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Discussion in 'General Beekeeping' started by rail, Aug 22, 2012.
Who manufactures a decent wax melter?
I just bought this one at the summer state meeting. I haven't used it yet, but like the design.
Perrybee just posted a picture of one he made for cheep search for the thread and there are plans in the how to section. unless you are looking for higher production then elecrtic dbl jacket water filed is the way to go.
I'm kinda confused about solar wax melters. Is there a filtering mechanism in them?
Sort of. The wax melts out and runs out the bottom. Everything else stays in place.
I just lay a piece of #8 hardware cloth on the pan, pile the wax on the cloth and when the wax melts, it goes through the hardware cloth and all the junk is left behind. Scrape that off and reuse the cloth.
Duh, see you ask a question and all of a sudden I see the light with the responses. It makes sense now
Somehow that's so true about many things we learn---after we learn them, we wonder how was possible it that we didn't know them in the first place.
Happens to me all the time efmesch One more question, how do you rinse the honey out of the wax before you put it in the melter?
lol I let the bees do that, they are great at getting every bit of honey out of something:grin:
That's what I did last time. Major bee fighting with dead bees everywhere, which surprised me. I put the cappings in a container and also set the extractor in the bed of my pickup to be cleaned up. I wanted them to use the honey and they certainly wanted it I was just surprised at the amount of dead bees in the pickup bed.
First option: wash the cappings in a minimum amount of water and use the water with the honey for making mead.
Second option: place the cappings in an empty hive box over an inner divider (as mentioned in the thread about robbing) and let the bees clean them out "under protection". When dry, take the cappings to be melted.
Third option: place the capping in the solar wax extractor WITH the honey. They'll separate themselves during the melting process. The honey will be on the bottom and the wax will float on top. After the wax solidifies, it can be removed. The honey, can be used to feed back to any hive in need of help. It can also be used in cooking or baking (like honey cakes) but even though the honey may have been A+ when you put it in, it is second class honey now because of the effects from the heating--it's darker, without fragrance and sensitive organic compounds have decomposed.
I have an old Root extractor that is a 20 frame radial it has a punched screen around the extractor where the frames sit and 3 steel plates that drop in the bottom so you can dump the cappings in and spin the honey out of them, works great. I bet it would work if you put your cappings in a bag and spun them out. or make a basket with #8 screen.
just to make you all jealous It Cost me 200 lb. of honey back when we were selling honey at $1.00 per lb.
I made a giant solar wax melter by laying an old refrigerator on its back and removing the door. I found an old glass house door while removing bees from a ladies house and paid her $10 for it. It fits the refrigerator pretty well. I have to stuff old carpet in some of the cracks or the bees will get in and die. It won't take much to put a 2X4 frame around it and mount the door on hinges.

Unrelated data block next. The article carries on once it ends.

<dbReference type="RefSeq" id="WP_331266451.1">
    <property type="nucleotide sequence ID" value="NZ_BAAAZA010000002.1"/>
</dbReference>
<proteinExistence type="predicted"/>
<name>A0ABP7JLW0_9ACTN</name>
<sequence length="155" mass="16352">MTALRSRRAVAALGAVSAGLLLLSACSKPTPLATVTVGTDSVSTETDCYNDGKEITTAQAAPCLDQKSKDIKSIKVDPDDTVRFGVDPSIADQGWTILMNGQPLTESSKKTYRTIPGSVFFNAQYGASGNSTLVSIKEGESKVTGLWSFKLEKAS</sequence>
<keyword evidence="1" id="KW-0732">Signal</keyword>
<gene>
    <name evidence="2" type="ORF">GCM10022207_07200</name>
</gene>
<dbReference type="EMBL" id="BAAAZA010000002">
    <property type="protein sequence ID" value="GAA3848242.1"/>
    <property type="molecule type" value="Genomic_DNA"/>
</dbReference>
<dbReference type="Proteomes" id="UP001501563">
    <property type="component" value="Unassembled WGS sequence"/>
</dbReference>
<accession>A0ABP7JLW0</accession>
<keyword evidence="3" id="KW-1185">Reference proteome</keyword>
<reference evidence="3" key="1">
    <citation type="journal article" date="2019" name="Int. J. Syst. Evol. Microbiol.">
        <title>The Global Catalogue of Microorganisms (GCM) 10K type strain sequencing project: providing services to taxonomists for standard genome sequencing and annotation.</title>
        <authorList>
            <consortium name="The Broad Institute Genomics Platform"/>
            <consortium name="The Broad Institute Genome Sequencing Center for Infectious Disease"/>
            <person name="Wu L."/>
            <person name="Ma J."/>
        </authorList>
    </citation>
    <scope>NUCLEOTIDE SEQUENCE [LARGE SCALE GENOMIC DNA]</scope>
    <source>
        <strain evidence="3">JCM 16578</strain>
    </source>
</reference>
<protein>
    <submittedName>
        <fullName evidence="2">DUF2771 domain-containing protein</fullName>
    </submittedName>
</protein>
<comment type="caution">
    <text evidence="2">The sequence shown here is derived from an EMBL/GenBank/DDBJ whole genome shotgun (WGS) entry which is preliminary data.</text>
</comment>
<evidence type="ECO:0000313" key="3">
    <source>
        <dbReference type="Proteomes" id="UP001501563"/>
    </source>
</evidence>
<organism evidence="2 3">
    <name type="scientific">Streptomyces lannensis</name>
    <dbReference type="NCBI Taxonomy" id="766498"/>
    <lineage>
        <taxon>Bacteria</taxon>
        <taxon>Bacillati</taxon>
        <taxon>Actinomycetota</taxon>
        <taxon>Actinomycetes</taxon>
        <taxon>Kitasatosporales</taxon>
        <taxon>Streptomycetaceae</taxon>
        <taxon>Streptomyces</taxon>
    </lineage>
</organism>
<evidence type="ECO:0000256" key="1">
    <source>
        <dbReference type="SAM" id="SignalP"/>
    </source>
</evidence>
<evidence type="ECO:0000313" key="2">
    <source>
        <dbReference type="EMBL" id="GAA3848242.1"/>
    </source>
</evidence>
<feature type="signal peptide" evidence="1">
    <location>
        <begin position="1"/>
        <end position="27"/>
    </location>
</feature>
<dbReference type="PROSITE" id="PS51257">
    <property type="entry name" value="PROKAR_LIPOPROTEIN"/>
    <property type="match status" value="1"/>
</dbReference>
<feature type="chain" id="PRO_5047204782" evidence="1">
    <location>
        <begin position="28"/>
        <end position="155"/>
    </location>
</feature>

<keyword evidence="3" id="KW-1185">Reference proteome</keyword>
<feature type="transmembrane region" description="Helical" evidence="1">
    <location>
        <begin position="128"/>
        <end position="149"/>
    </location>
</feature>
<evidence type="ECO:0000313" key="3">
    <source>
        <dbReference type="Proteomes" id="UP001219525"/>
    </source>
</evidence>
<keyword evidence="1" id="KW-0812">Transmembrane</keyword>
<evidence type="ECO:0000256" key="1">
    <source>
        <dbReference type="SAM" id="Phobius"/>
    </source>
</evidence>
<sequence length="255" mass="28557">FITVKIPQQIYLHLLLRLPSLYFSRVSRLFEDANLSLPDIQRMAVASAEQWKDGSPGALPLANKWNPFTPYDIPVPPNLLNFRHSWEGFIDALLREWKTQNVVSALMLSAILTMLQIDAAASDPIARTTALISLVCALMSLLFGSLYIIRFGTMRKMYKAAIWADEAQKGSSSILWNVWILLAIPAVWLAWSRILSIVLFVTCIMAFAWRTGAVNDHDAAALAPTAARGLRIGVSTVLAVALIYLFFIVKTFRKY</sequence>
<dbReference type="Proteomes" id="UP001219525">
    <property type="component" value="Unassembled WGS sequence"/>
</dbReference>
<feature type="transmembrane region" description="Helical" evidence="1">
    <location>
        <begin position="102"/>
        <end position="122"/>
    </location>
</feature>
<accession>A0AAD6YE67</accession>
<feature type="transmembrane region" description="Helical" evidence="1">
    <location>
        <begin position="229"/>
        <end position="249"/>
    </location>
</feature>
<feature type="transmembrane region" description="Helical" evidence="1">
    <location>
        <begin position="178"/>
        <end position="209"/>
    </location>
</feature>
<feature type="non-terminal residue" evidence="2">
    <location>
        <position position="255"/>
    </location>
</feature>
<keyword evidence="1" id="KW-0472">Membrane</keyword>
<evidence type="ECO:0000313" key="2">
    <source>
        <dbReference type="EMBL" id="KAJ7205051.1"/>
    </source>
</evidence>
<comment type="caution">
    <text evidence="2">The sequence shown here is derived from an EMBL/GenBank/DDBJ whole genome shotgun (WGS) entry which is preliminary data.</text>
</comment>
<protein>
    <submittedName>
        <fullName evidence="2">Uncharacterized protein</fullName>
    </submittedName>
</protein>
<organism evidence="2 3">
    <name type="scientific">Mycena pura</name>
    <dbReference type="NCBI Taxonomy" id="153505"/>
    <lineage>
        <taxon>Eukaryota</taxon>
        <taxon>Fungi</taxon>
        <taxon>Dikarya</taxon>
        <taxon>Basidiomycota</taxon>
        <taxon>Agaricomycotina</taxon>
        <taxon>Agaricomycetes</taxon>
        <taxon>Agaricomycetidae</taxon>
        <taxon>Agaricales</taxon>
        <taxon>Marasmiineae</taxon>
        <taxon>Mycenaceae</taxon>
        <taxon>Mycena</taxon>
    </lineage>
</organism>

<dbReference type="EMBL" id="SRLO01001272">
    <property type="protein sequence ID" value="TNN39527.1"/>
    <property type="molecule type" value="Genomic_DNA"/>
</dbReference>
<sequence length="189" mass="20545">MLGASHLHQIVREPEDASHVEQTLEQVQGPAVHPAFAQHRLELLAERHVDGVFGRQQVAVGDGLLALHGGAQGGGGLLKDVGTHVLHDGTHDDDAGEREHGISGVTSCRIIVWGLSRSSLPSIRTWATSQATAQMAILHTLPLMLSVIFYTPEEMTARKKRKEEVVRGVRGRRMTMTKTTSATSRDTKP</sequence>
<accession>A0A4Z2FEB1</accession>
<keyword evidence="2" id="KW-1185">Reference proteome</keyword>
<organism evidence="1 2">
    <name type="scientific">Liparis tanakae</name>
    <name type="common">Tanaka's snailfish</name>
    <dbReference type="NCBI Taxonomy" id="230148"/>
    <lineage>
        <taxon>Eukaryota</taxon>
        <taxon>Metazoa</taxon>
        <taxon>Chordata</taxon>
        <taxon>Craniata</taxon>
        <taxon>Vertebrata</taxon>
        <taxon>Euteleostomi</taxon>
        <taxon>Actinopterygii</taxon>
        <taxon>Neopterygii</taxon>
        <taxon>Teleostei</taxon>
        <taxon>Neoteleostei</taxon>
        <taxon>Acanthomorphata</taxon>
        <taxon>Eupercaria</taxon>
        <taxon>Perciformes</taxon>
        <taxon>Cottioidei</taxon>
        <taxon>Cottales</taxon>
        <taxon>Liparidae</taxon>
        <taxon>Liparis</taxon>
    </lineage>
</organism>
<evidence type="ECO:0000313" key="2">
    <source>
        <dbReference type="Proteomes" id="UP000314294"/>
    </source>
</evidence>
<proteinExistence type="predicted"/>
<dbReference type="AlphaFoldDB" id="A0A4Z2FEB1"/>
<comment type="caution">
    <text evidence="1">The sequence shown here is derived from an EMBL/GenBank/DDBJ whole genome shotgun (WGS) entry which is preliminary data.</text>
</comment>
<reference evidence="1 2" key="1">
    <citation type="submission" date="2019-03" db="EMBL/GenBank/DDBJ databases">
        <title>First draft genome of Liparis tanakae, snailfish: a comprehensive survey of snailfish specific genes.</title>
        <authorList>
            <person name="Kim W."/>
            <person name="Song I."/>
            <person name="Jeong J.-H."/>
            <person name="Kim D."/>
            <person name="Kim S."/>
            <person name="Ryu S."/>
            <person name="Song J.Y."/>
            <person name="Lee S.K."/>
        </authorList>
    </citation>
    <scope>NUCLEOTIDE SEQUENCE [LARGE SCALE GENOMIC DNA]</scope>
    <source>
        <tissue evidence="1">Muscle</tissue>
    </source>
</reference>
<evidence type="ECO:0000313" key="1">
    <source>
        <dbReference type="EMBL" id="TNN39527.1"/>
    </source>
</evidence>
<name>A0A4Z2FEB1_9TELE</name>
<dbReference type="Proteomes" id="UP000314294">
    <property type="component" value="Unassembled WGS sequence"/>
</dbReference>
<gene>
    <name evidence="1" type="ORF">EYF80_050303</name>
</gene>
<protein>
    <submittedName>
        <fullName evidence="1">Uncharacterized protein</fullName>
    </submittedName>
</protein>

I bought a round pan that you set under a hot-water heater in case of a leak. Another $10.
I put a round piece of #8 hardware cloth on top of a couple of wooden slats in the round pan. The pan sits on a couple of old shallow boxes and the wax runs out into a pail or bucket under the round pan.
On a good sunny, hot Texas day, the thermometer inside will register 200 degrees!!! It melts the wax real well.
You can even use the smaller "freezer" section to re-filter the wax a second time while you melt a new batch in the larger section.
I never feed the honey back to the bees like efmesch mentions in post #12. I understand that if the honey is heated over about 140 degrees it is bad for the bees. Gives them dysentery or something. Comments?
For someone who joined the forum in 2009, you've been quiet for all too long.
Now that you have finally posted, We can sayWELCOME. Glad to have you with us actively. BTW, does your name "Fuzzybeekeeper" hint that you are another member of the order of bearded beekeepers?
Your wax extractor sounds amazing--the capability of doing an initial melting and a re-filtration at the same time is really unique.
As to negative effects of the heated honey, I can't say yes or no--I personally have never noticed any problems with using the heated honey for feeding. But maybe it was just a lack of observation on my part. Then again, I don't feed it to them often (I've got several bottles of it back stocked in my storage shed, waiting for years to be used).
I have a solar oven with reflective panels on all sides that I'm going to try out as a wax melter. Probably too expensive for a wax melter, but if you're looking for an emergency preparedness oven for cooking that could do double duty with the wax, then it might be of interest to some.
That should get hot!
i have never purchased one, but here is my solar wax melter, and how i prepare and melt wax in another thread:
riverbees melter post#17
i am trying to find pictures of perry's and ef's........